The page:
Posted on behalf of Shreesha Bhat
The trend of employing metal alloys as catalysts in various organic reactions is gaining popularity owing to the considerable advantages it offers. Alloying gold with palladium is known to enhance the activity of the formed catalyst for various oxidation reactions. Present methods employed for the preparation of Au-Pd alloys include wet impregnation, deposition precipitation and sol-immobilization. These methods utilize chloride salts of the gold as a precursor which make the removal of the chloride from the final catalyst difficult. The presence of chloride is known to cause a loss in the catalytic activity of the alloys through blocking of the active sites. Scientists have been trying to find a way to reduce the chlorine content, but the alternatives have been equally discouraging due to various problems associated with them.
In an answer to this challenging problem, Researchers from UK and Pakistan have come up with a simple solution: Simply grind the metal acetates for 10 min with a support and get highly active chloride-free alloys as oxidation catalysts. These catalysts were evaluated against catalysts prepared by impregnation for the oxidation of benzyl alcohol, glycerol and direct H2O2 synthesis.
Various optimization studies on the Au:Pd ratio and the metal loading were carried out using turn over frequency (TOF) as the standard for comparisons. The results indicated that the physical grinding (PG) facilitated the Pd-Au alloy formation (not observed with other methods) which is known to produce a synergistic effect on the catalytic activity. It was also found that an optimum ratio of both metals resulted in higher activity with optimum metal loadings. To provide the icing on the cake, the PG (physically ground) catalysts were further successfully employed for the oxidation of various substrates with equal (or improved) TOFs, thus proving the general applicability of these catalysts.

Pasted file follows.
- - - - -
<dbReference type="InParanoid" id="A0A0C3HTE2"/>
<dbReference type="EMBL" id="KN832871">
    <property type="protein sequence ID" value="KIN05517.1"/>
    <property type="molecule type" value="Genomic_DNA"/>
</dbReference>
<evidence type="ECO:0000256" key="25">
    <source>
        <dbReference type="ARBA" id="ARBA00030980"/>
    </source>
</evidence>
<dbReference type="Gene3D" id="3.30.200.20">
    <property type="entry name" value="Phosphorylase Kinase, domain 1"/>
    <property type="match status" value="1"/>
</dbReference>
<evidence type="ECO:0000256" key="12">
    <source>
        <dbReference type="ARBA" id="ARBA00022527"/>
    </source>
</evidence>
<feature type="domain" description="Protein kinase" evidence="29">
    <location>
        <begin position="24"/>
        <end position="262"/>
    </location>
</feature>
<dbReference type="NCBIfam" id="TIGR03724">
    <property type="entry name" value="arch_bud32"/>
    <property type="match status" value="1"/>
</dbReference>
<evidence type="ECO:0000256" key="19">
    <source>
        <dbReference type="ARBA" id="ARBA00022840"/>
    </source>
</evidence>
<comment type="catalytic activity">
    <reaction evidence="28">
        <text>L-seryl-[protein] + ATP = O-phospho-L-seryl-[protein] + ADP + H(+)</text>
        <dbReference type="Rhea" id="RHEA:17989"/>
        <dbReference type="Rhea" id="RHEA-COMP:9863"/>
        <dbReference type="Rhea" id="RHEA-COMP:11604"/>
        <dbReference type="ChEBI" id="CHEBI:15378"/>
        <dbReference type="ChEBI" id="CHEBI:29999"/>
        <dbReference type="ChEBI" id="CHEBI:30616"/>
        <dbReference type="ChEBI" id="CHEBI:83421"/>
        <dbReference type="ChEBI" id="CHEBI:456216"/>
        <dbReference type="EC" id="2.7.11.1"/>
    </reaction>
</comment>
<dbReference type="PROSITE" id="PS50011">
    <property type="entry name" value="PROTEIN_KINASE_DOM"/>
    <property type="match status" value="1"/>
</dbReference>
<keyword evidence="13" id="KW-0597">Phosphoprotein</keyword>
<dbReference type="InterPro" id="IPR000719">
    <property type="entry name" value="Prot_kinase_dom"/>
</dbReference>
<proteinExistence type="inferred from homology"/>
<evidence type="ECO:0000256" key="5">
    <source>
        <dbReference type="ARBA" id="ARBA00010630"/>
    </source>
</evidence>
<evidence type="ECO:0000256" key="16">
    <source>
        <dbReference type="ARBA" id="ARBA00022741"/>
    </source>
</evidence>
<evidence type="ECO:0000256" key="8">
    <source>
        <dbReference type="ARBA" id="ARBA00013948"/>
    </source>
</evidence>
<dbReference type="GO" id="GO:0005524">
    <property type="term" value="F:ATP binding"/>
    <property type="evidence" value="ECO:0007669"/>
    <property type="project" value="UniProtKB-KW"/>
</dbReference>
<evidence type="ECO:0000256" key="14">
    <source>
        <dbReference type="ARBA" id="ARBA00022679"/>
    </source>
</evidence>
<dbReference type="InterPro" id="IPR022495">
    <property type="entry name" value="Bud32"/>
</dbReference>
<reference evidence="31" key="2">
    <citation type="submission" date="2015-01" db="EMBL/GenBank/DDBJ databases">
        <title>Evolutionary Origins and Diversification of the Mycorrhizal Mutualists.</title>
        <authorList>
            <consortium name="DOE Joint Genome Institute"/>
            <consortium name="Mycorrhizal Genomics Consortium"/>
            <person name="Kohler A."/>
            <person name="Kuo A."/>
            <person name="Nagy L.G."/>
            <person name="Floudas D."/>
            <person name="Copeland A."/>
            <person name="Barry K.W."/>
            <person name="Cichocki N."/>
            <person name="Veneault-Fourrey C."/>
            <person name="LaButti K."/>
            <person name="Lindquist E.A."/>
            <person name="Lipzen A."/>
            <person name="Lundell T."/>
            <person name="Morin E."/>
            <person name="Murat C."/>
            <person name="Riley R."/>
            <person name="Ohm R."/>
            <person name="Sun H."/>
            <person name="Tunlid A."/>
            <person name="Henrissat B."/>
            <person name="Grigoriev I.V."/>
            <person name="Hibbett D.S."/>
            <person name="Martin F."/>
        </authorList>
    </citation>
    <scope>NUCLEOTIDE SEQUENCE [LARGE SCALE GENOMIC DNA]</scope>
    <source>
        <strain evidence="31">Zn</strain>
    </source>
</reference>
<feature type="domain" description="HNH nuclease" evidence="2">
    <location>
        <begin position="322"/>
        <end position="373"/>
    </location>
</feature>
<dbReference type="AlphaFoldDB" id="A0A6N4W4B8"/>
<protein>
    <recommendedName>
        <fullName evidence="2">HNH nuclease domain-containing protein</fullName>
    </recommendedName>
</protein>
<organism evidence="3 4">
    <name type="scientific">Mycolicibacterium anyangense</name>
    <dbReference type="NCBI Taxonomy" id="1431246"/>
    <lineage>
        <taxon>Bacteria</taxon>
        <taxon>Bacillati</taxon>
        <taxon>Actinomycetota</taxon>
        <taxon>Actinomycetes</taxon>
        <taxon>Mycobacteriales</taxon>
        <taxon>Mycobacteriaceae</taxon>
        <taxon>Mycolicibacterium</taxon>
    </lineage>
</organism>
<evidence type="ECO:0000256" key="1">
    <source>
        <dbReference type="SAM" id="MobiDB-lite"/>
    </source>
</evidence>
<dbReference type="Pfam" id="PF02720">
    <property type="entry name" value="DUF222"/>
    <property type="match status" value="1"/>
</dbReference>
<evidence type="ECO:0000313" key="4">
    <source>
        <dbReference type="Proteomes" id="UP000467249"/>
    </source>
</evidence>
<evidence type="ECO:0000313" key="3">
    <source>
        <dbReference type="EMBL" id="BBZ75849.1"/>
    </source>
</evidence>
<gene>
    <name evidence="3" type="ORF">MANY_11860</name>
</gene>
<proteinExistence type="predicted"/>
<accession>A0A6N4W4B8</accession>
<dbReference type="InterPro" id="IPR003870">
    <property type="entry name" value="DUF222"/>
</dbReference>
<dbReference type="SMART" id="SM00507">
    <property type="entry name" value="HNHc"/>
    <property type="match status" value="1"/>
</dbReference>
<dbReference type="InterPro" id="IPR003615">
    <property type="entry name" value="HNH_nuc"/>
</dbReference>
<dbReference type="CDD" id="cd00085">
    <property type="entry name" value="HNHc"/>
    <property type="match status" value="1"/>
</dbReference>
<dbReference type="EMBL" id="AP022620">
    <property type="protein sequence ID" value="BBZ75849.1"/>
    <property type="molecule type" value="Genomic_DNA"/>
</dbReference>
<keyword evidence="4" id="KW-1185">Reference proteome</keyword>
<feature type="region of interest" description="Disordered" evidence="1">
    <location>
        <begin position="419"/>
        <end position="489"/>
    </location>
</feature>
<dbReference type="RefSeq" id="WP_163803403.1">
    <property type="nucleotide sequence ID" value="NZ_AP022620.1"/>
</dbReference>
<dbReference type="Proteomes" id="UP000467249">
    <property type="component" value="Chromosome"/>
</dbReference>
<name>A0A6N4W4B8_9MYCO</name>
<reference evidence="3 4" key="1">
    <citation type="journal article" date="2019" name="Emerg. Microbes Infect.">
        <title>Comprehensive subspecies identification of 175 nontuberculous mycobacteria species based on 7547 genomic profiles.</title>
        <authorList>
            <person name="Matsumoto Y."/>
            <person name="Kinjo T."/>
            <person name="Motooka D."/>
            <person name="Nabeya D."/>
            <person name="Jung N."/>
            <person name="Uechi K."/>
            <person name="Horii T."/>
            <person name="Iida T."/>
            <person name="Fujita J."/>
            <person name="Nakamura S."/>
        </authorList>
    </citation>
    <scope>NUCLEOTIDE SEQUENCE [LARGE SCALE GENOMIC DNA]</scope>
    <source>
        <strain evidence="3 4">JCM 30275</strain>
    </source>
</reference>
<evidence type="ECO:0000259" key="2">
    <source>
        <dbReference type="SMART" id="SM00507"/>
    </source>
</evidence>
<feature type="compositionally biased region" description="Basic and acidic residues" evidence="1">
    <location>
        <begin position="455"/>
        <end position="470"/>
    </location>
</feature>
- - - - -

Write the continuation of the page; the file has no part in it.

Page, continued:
Thus, the present paper showcases how the conventional physical grinding was successful in providing highly active bimetallic catalysts, where most of the other complex methods faltered!!
To read more, follow the link below:
Physical mixing of metal acetates: optimisation of catalyst parameters to produce highly active bimetallic catalysts
Peter J. Miedziak, Simon A. Kondrat, Noreen Sajjad, Gavin M. King, Mark Douthwaite, Greg Shaw, Gemma L. Brett, Jennifer K. Edwards, David J. Morgan, Ghulam Hussain and Graham J. Hutchings
Catal. Sci. Technol., 2013, Advance Article
DOI: 10.1039/C3CY00263B, Paper
Shreesha Bhat is a medicinal chemist pursuing his M.S.(Pharm.) in Medicinal Chemistry at the National Institute of Pharmaceutical Education and Research, India